I love NBA basketball. I spent significant portions of each day reading about NBA basketball, listening to podcasts about NBA basketball, and watching NBA basketball. Sometimes I even put together some words about NBA basketball myself. And sometimes I ask myself: Are you spending too much time on NBA basketball?
Then I think back to when I first got a Facebook account, I guess it was only about five years ago. I entered one of the biggest NBA groups I could find — and what I saw there I couldn’t believe. Let me emphasize at this point I’m not what you’d consider a digital native. And I never even dared to enter the NBA bubble on Twitter, not even “Spurs Twitter”. That, to me, is only a term. I have never experienced it myself. And I intend to keep it that way. But back to my experience on Facebook, which made me realize I don’t spend too much time on the NBA. (Because I found worse examples than myself.)
There are a few players, or former players, who have voluntary PR armies on social media that appear to have dedicated their lives to post conclusive evidence about why player X is the GOAT and not player Y. Or vice versa. And then there’s at least an equal number of voluntary PR agents on social media that want to convince you, if it’s the last thing they do, that neither player X nor player Y is the GOAT, but player Z instead. My experience in that Facebook group ended abruptly. I decided post something myself. It read: “Advanced metrics – useful tools for player evaluation, or instruments created to discredit player Z”. I got kicked out immediately.
It’s a good thing I got kicked out. Because, frankly, I don’t want to be part of a bubble that is taking the game hostage for a GOAT discussion that feeds on itself and will never conclude. The most important thing to me is always the next game. Still, there’s no way denying that a considerable part of the NBA is just plain narrative. And as much as player X was probably the greatest basketball player ever, his name is Michael Jordan by the way, that guy is also a master in creating narrative. You don’t have to have watched “The Last Dance” to be able to tell. I never have, by the way. But I witnessed the media reaction to it. And it was massive. In a sense, it still is.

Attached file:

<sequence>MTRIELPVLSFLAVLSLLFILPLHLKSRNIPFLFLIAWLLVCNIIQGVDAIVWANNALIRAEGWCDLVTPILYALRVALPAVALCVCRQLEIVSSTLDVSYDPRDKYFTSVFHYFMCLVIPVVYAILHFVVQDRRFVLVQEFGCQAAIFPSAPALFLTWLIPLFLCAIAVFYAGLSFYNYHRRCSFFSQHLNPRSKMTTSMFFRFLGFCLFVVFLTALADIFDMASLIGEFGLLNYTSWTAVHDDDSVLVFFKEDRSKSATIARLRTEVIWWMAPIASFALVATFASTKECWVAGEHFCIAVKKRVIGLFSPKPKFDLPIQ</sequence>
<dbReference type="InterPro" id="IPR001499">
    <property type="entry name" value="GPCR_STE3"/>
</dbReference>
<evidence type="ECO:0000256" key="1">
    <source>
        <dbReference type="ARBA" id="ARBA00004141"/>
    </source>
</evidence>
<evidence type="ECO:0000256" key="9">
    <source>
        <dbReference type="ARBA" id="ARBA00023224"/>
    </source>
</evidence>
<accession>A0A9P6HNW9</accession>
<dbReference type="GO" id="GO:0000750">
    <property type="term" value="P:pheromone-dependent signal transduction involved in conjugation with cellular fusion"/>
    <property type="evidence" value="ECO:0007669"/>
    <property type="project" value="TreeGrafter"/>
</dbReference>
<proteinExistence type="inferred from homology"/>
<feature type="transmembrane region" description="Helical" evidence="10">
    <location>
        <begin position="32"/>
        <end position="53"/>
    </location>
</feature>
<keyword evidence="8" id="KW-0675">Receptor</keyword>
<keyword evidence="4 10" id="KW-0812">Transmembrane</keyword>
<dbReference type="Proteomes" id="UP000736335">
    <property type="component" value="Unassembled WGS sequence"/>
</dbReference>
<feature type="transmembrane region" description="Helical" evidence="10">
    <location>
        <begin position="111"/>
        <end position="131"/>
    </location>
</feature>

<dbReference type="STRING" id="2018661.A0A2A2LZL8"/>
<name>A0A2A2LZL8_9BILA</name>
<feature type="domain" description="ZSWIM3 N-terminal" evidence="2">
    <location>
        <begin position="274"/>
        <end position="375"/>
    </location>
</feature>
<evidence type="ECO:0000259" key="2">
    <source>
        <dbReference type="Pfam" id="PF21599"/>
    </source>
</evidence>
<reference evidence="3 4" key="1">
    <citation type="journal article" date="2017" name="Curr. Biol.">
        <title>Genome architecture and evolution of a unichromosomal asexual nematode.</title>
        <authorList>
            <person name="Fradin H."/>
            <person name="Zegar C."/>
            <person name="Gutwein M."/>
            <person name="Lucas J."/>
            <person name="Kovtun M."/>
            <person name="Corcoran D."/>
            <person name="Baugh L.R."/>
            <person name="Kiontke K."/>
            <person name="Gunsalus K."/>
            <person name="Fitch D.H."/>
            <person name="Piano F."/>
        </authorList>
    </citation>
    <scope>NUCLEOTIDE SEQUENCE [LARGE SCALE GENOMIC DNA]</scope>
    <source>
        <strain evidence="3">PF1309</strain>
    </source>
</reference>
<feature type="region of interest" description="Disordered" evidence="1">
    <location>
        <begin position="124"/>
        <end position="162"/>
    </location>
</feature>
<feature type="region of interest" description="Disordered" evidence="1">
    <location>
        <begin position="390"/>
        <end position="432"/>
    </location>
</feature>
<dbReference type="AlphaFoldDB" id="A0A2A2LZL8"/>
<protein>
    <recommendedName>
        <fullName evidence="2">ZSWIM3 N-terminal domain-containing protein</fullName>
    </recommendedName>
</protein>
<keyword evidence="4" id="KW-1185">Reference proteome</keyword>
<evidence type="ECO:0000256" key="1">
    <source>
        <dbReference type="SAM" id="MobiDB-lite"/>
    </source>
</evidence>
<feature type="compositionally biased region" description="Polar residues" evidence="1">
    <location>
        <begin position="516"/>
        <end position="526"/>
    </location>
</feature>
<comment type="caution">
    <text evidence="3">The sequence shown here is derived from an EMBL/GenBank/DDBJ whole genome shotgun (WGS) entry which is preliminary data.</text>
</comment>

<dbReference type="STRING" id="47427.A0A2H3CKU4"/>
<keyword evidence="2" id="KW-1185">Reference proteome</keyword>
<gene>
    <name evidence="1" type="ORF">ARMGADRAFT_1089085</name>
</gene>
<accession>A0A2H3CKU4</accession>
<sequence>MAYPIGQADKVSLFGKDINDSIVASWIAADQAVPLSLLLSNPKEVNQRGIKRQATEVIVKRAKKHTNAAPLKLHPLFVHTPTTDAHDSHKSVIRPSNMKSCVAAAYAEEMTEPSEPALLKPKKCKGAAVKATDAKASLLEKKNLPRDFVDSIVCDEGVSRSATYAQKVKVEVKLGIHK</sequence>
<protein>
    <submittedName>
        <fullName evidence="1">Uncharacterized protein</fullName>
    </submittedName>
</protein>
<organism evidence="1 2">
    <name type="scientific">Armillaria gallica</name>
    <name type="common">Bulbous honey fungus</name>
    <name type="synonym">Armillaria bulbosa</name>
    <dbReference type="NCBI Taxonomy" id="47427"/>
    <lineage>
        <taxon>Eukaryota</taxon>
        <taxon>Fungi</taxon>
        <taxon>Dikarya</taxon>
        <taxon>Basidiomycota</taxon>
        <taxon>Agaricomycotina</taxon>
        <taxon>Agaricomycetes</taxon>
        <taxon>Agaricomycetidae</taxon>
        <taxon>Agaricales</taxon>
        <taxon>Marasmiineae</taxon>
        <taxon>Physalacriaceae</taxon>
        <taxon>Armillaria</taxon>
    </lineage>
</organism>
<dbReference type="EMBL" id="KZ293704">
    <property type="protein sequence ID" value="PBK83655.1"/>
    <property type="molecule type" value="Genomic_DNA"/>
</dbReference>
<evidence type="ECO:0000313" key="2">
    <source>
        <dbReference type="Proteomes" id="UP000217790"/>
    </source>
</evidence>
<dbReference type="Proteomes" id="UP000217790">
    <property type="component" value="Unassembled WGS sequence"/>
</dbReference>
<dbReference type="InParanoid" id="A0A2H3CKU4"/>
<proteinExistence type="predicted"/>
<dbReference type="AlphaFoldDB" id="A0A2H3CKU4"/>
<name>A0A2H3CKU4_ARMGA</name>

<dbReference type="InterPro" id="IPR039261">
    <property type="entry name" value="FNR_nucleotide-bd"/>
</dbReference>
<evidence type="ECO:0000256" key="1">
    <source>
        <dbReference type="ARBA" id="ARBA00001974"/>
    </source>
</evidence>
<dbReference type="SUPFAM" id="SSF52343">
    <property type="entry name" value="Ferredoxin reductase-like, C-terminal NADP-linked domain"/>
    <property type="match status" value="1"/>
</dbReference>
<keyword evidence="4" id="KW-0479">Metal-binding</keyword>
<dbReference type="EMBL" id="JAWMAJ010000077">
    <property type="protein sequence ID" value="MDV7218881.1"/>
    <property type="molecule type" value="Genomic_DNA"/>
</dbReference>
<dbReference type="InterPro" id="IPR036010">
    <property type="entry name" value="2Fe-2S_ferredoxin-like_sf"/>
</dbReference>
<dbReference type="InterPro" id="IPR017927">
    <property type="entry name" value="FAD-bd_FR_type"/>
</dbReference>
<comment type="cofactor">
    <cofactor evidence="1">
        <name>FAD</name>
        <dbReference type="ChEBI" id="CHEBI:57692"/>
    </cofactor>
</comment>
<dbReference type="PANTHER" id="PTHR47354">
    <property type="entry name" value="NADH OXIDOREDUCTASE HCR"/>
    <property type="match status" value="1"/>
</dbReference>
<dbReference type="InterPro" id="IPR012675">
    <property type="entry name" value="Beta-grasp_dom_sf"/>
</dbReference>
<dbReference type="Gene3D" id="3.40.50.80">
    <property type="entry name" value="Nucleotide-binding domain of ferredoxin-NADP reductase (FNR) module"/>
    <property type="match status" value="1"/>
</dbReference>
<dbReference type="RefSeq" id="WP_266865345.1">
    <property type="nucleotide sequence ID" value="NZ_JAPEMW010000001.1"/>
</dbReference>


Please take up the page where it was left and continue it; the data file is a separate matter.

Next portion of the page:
But basketball is still a game of five against five. And you probably don’t get to be the greatest player of all time if you haven’t got any team mates that aren’t great as well.
I know many of us Pounders have little love form him, but I think Charles Barkley had a point in the legendary Oprah Winfrey head-to-head between him and Jordan:
Barkley said: “‘How many rings you got?’ He [Jordan] always throws that up at me. I mean, I wasn’t the one lucky enough to play with Scottie Pippen. If I had Scottie Pippen and Dennis Rodman, I would have wo some, too.”
To which Jordan said: “So you didn’t like your team mates?”
And then Barkley said: “I loved my team mates, they just weren’t as good as Scottie and Dennis.”
Be that as it may. The Oprah head-to-head was a long, long time ago. But you can count on Jordan as a keeper of his legacy. The most recent case in point was “The Last Dance”. And the repercussions to that can be felt as I write this.
Earlier this week, GQ published an excerpt of Pippen’s upcoming memoir “Unguarded”, in which he criticizes “The Last Dance” as follows: “They glorified Michael Jordan while not giving nearly enough praise to me and my proud teammates.” The media headlines to the GQ report most of the time featured Pippen’s quote: “I was only a prop.”
Let’s be realistic here, in the end “The Last Dance” has given Pippen a nice opportunity to cash in himself. And that’s what he does.
Still, the headlines about his memoir made me proud to be a Spurs fan. And you know why? Because it’s hard to image, very hard to imagine, that we are ever going to see either Manu Ginobili or Tony Parker come with a quote like “I was only a prop.”
For Tony, the case is rather simple why he won’t: He was Finals MVP in 2007, and deservedly so.
It’s a bit different with Manu. Considering he sacrificed superstar credentials coming off the bench for major parts of his career, he could easily complain about being sidelined. But I guess he won’t. Not only because Manu is Manu. But also, to name an example that stuck with me, because how a certain Tim Duncan spoke about him after the championship in 2005.
Duncan had been in the league for eight years then. Eight years that saw him win three rings, three Finals MVPs and two regular season MVPs. You could legitimately call him the best basketball player on the planet. And the legitimately best basketball player on the planet had this to say about Manu, who was a close second in terms of Finals MVP that year.
“I don’t even think we’ve scratched the surface of him. He’s going to continue to grow, and we’re going to continue to grow around him.”
Can you imagine Jordan saying this about anyone else on the planet? I can’t.
But what’s more important to me, if it were possible to trade the six championships the Bulls won with Jordan for the five the Spurs won with Duncan, so Duncan’s Spurs would have three-peated twice in the 90s, I wouldn’t do it.
Here’s why: Success is what I want as a fan. But culture is what I need. Timmy gave both us.